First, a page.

Hienuri mentioned in a recent comment that in his country almost all students wear a uniform. Here in the U.S., uniforms are worn mostly in Catholic schools, some private schools, some charter schools, and a few public schools. I have never worn a uniform to school; neither have my kids.
The last time I saw a lot of kids in uniform is when we were visiting England, where school uniforms are standard for both state-run and private schools. The part that interests me is how girls are dressed for school. They wear neckties and blazers, which in every other context are only worn by boys and men. What's the message here? I think the uniform says that for the purpose of school girls are honorary boys. As we all know, a girl being dressed or treated as a boy is taking a step up, whereas a boy being treated or dressed as a girl is being humiliated. (Thanks, guys!)
It's partly a historical accident. School uniforms were originally designed for boys because only boys went to school. When schooling became more customary for girls, it was easier to just fold them into the existing structure. The school uniform tells us that male students are the norm, and female students are an afterthought. (Similarly, in the U.S. we have school sports teams that are called the "Lady X", where X is the school mascot. The message is that the male team is the norm, and the female team is an afterthought.)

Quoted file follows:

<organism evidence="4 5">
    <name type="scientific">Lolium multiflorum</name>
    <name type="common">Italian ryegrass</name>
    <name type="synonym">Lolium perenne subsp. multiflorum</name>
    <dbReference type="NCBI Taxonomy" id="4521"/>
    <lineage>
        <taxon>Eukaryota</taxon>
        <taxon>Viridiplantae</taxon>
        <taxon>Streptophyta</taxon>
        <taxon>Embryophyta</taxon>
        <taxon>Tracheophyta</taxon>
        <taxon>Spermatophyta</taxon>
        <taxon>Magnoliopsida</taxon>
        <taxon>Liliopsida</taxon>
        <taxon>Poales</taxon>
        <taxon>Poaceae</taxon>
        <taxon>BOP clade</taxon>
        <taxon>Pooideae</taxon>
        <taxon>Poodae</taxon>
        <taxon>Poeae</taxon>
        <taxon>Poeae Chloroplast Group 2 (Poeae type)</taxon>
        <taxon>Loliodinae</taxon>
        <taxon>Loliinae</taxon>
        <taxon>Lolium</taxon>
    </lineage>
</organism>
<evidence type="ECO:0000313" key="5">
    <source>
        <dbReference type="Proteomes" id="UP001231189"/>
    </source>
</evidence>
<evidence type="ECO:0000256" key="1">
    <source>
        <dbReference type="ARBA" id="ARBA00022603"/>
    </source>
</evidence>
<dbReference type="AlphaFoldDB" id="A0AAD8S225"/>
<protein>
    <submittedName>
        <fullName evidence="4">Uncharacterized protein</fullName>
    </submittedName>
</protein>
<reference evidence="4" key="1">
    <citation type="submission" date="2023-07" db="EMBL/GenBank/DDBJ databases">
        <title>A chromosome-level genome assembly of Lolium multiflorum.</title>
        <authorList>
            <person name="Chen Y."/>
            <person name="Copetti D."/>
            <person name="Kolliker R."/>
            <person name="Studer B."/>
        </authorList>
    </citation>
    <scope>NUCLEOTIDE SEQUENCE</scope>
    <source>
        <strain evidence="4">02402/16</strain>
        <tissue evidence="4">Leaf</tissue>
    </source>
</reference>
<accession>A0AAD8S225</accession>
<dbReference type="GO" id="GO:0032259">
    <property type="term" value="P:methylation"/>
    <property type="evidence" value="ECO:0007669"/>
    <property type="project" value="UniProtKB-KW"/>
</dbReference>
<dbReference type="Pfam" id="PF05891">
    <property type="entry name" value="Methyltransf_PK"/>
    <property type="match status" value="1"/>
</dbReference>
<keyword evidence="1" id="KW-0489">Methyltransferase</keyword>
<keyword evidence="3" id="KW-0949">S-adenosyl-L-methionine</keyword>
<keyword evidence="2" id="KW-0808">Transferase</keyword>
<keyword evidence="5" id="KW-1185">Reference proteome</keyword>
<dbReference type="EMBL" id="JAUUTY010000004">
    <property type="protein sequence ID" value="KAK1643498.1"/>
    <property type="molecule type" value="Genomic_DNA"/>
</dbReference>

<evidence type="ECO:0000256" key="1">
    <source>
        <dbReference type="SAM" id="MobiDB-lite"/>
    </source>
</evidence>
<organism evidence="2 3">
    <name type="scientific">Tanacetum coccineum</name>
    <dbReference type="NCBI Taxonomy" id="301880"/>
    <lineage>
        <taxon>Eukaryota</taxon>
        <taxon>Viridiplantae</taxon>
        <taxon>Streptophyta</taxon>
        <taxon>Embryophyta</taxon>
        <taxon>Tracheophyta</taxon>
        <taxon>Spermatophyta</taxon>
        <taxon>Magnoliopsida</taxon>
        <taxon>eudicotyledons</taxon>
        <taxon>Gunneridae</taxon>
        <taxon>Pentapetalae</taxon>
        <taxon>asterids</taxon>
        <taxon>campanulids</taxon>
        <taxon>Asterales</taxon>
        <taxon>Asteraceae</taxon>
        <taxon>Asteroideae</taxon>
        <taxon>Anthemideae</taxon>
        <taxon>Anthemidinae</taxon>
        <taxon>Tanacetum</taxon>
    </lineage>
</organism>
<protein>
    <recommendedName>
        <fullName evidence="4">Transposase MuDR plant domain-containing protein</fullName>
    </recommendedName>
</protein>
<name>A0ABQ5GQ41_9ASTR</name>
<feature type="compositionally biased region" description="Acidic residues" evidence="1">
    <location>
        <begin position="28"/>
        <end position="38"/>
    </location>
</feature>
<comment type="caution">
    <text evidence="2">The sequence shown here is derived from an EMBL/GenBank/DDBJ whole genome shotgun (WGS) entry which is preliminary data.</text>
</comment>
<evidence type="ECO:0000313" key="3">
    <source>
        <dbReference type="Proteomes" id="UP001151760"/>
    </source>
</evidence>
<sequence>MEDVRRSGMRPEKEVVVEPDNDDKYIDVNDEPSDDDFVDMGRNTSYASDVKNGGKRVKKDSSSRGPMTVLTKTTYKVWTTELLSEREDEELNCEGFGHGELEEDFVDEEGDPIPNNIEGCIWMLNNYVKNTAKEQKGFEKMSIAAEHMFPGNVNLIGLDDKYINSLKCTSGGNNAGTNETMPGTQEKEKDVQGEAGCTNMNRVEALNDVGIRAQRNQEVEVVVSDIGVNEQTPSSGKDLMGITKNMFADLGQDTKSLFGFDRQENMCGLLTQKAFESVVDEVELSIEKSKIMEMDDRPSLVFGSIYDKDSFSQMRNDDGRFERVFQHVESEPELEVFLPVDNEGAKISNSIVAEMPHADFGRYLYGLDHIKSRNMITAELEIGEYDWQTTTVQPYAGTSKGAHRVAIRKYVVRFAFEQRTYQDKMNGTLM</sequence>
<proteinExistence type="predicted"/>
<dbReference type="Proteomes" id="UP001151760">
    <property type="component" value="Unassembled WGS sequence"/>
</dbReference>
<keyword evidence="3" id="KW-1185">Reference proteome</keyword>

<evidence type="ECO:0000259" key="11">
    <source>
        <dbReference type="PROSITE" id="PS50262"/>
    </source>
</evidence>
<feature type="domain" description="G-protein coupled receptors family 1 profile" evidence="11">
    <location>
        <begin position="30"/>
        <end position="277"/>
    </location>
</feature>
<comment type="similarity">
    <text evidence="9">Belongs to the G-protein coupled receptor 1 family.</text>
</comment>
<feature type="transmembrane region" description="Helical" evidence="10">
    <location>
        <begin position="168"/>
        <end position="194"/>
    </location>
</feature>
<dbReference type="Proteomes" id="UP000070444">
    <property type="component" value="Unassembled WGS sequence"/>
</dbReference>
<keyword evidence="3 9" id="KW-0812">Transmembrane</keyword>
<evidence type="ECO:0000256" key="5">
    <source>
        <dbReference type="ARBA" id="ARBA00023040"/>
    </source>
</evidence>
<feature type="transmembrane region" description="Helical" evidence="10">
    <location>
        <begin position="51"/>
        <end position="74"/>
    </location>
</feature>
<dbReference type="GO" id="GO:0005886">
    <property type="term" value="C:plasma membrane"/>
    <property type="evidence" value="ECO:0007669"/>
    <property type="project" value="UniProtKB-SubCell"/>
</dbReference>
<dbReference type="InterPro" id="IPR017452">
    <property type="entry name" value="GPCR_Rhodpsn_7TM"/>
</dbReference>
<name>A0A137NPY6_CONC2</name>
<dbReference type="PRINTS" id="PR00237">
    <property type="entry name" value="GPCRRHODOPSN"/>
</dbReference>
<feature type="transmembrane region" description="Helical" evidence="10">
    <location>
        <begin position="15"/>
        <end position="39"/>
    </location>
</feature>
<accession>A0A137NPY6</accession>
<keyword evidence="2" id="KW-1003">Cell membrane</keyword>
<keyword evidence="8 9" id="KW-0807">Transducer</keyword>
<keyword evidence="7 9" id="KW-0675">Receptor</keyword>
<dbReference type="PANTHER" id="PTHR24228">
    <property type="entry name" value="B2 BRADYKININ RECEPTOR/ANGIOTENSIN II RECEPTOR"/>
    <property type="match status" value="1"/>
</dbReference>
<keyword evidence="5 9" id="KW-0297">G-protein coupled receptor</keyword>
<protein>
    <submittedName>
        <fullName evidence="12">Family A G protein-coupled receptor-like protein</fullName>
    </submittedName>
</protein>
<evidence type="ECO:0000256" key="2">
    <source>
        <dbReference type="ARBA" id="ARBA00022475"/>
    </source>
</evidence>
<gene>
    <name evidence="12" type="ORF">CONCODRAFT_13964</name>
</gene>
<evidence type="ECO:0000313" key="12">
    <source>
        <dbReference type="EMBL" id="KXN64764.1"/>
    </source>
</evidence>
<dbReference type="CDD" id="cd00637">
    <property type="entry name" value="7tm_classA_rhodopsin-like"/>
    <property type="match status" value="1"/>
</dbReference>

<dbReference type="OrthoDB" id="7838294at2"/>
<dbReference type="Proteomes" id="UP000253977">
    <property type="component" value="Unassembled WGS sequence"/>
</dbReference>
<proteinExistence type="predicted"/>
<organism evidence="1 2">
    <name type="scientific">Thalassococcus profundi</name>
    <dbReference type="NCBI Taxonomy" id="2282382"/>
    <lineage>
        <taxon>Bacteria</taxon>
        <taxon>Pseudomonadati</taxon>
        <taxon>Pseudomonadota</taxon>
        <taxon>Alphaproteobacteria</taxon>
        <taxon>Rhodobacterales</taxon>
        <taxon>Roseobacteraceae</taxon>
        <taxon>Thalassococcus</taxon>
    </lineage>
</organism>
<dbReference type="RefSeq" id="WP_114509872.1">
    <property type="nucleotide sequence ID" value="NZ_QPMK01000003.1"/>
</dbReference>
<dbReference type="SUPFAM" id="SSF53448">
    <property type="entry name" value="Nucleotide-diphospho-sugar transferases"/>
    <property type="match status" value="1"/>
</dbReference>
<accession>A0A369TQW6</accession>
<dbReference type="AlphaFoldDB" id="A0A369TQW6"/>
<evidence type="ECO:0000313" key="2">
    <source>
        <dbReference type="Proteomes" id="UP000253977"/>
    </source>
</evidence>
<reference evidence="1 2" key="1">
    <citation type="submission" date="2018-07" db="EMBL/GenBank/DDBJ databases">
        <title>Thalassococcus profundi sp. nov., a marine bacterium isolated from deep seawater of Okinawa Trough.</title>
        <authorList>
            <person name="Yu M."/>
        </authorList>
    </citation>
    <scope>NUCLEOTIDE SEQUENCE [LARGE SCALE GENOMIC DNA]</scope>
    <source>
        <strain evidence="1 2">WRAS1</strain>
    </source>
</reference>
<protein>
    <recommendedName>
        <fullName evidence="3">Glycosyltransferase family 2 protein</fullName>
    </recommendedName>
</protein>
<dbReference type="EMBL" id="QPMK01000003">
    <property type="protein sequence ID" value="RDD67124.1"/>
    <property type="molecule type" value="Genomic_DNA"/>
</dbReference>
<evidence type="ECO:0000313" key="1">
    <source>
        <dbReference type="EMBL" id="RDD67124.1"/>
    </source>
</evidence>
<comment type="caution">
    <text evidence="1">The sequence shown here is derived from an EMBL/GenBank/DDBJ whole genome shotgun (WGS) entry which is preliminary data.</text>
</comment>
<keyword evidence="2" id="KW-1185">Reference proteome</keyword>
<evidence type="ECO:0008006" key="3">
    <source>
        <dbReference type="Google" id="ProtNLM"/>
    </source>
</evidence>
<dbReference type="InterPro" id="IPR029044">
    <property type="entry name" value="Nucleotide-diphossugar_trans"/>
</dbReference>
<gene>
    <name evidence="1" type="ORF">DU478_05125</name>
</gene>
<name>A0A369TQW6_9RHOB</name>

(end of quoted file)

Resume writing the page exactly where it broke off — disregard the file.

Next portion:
While girls are dressed as honorary boys from the waist up, they wear skirts below. We can't have them wearing the pants! The skirt in the uniform would have just about killed me as a child, if I had to wear them; I hated anything girly. Thank God I grew up at a time of unisex children's clothing.
Schoolgirl uniforms usually have short skirts; this dates back to a time when short skirts for girls, matched by short pants for boys, were a signifier of childhood. (My father once mentioned his "first pair of long pants" as a big moment for him.) Today, little boys are no longer dressed in short pants, but the short skirt remains in the schoolgirls' uniform, where it is now wildly inappropriate. Catholic schoolgirls in our area routinely hike their skirts up to show as much leg as possible, and you can imagine the distracting effect this has on the boys. It would be more modest to put the girls in pants, which doesn't mean it'll happen any time soon.
Cross-cultural footnote: I'm using "pants" in the American sense, meaning "trousers", not in the British sense, meaning "underpants."